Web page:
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March 9, 2004


LEWISBURG, Pa. — Nobel Prize-winning physicist Leon Lederman will give the lecture, "Particle Physics: The Quest for Simplicity," Friday, March 26, at 8 p.m. in the Trout Auditorium of the Vaughan Literature Building at Bucknell University.

The lecture, which is free to the public, "describes the role of particle accelerators in understanding how the universe works, making use of powerful `microscopes' which we call particle accelerators," according to Lederman.

"The data connects very tightly to astrophysicists who use powerful telescopes, satellite-based observatories with the same objectives.

"I will emphasize the powerful ideas that have emerged from these two fields, inner and outer space and how we have recognized that symmetry unites the subjects to art, architecture, music and forms the basis of what is becoming a unifying view of matter, energy, space and time," he said.

An internationally renowned high-energy physicist, Lederman is director emeritus of Fermi National Accelerator Laboratory, the world's highest energy particle accelerator, and holds an appointment as Pritzker Professor of Science at Illinois Institute of Technology.

President and chairman of the American Association for the Advancement of Science, the largest scientific organization in the U.S., he was a founding member of the High Energy Physics Advisory Panel of the United States Department of Energy and the International Committee for Future Accelerators.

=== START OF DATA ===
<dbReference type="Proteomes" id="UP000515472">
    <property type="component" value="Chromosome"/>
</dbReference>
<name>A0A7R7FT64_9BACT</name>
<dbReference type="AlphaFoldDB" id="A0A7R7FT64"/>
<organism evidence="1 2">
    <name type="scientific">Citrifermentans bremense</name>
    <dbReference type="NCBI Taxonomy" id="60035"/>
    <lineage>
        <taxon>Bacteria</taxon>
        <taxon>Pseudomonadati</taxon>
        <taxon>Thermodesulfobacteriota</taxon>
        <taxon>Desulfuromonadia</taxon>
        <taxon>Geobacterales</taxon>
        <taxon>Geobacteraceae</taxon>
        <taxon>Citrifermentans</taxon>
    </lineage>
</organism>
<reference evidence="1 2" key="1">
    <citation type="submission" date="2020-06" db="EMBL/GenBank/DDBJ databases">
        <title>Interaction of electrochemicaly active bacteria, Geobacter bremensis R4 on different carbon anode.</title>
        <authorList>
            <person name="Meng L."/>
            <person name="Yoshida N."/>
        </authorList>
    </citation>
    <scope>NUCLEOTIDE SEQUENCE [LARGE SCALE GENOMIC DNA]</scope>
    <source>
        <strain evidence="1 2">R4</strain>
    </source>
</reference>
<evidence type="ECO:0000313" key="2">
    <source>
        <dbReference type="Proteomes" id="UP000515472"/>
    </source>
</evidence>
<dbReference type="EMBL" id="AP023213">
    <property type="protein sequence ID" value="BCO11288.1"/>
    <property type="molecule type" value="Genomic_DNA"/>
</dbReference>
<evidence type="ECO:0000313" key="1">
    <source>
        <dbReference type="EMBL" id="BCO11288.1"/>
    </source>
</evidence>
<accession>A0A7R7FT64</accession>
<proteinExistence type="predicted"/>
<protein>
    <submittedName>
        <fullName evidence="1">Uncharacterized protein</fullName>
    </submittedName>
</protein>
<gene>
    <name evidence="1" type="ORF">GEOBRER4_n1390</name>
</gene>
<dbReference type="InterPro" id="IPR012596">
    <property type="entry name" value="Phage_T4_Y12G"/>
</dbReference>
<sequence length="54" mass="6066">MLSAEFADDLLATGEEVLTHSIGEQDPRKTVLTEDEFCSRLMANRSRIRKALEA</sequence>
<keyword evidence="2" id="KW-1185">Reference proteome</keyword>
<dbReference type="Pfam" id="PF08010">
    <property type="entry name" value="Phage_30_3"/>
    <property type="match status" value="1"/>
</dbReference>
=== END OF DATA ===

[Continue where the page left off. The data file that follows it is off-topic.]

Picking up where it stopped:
A member of the National Academy of Science, he has received numerous awards, including the National Medal of Science (1965), the Elliot Cresson Medal of the Franklin Institute (1976), the Wolf Prize in Physics (1982), the Nobel Prize in Physics (1988) and the Enrico Fermi Prize given by President Clinton in 1993.

Lederman serves on over a dozen boards, including the Board of the Chicago Museum of Science and Industry, the Secretary of Energy Advisory Board, the Council of American Science Writers, and the Weizmann Institute in Israel.

"We are really excited about Dr. Lederman's visit," said Sally Koutsoliotas, associate professor of physics at Bucknell. "Not only is he an internationally recognized research scientist working on the cutting edge of physics, he also is deeply committed to encouraging young people in the sciences.

"He has a remarkable ability for conveying his enthusiasm for physics in a fun and accessible way. His talk is sure to be a wonderful adventure for everyone," she said.

According to Koutsoliotas, regional high school students have been invited to Lederman's talk and will meet with members of Bucknell's physics department.

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